I’ve heard people compare Ozark to Breaking Bad. I sort of see it. Marty gives in to the temptation to use his brilliance at a very pedestrian skill for a life of crime; Wendy decides to go bad when it means keeping her family safe. But I think the comparison misunderstands Breaking Bad more than it understands Ozark.

To me, Breaking Bad was the story of what a proud father would do to provide for his family if fear was not an option, and it explored that question through Walt’s relationship with Jesse. Every aspect of its story was downstream from those two characters coming together. I don’t feel the same foundation with Ozark. Heisenberg was absolutely fearless, but the Byrdes live under the constant specter of what happens to their family if they fail. (I think this article makes a solid point about Wendy being more like Walt than Marty, but she’s not the protagonist of her own story until life forces her to be.) And while it’s true the events of Ozark are downstream from Marty and Wendy’s joint decision for him to begin working with the cartel, they do it initially out of simple greed. It’s a conscious decision less forced on them than Walt’s decision to go into business with Jesse Pinkman after realizing what losing him would mean for his family. To the extent anyone is really forced to become a drug kingpin, I suppose.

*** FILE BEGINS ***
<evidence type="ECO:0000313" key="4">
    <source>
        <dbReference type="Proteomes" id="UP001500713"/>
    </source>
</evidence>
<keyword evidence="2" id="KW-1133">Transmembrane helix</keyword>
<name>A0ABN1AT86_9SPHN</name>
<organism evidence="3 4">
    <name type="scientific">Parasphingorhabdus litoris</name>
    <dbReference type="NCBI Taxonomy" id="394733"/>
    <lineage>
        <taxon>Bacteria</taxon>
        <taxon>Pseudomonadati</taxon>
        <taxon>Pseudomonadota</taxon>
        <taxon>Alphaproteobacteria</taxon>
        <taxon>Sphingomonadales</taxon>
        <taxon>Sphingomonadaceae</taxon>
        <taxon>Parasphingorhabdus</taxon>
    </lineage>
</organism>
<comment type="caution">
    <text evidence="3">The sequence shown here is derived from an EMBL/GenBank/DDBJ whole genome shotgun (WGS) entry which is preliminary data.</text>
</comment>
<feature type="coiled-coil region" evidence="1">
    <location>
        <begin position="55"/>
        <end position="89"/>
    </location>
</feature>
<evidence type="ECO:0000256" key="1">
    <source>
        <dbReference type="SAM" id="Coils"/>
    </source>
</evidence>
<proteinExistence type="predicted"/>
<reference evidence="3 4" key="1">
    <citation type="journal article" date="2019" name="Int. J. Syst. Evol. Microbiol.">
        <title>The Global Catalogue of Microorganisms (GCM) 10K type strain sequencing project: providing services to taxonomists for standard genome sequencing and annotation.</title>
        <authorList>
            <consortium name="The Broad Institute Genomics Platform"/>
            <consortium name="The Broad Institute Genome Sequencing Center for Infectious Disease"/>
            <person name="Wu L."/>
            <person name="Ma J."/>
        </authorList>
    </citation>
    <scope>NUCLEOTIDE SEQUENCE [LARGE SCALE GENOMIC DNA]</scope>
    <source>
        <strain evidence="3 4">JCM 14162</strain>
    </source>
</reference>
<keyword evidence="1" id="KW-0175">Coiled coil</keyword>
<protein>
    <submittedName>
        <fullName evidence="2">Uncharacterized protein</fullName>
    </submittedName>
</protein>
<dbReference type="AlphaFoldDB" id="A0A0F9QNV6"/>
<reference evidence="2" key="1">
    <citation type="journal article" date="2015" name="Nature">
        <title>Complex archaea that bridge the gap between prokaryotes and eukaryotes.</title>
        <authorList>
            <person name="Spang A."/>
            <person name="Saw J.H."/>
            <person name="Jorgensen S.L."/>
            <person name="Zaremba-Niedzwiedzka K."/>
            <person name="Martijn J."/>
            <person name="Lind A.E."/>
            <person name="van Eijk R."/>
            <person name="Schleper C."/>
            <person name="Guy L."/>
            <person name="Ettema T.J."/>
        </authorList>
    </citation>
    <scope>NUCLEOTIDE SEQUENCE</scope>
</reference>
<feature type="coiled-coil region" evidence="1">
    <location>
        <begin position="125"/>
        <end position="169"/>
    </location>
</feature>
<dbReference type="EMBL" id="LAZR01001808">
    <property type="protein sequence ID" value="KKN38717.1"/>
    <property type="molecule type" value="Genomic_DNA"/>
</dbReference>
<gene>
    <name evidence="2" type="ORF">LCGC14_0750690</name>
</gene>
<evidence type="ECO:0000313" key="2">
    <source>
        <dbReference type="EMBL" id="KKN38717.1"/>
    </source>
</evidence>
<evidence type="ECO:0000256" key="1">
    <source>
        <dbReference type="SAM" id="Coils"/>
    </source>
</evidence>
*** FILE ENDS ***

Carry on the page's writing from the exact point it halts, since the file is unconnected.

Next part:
The Queen’s Gambit

If you fictionalized the real-life story of Tiger Woods I think it would come out looking like The Queen’s Gambit.

That’s what I kept thinking watching Elizabeth Harmon’s addiction lay in wait to derail her meteoric chess career. From the first moment 8-year-old Beth sat down at the chess board with basement-dwelling janitor Mr. Shaibel, she was destined to be the greatest in the world. She beat everyone older than her, better than her and especially everyone who underestimated her. She devoured the art and science of the game to become invincible. 

But like Tiger, Beth teetered on the edge of ruin for too long to avoid falling. The same obsessive personality that made her a chess prodigy made her an addict. It nearly cost her everything.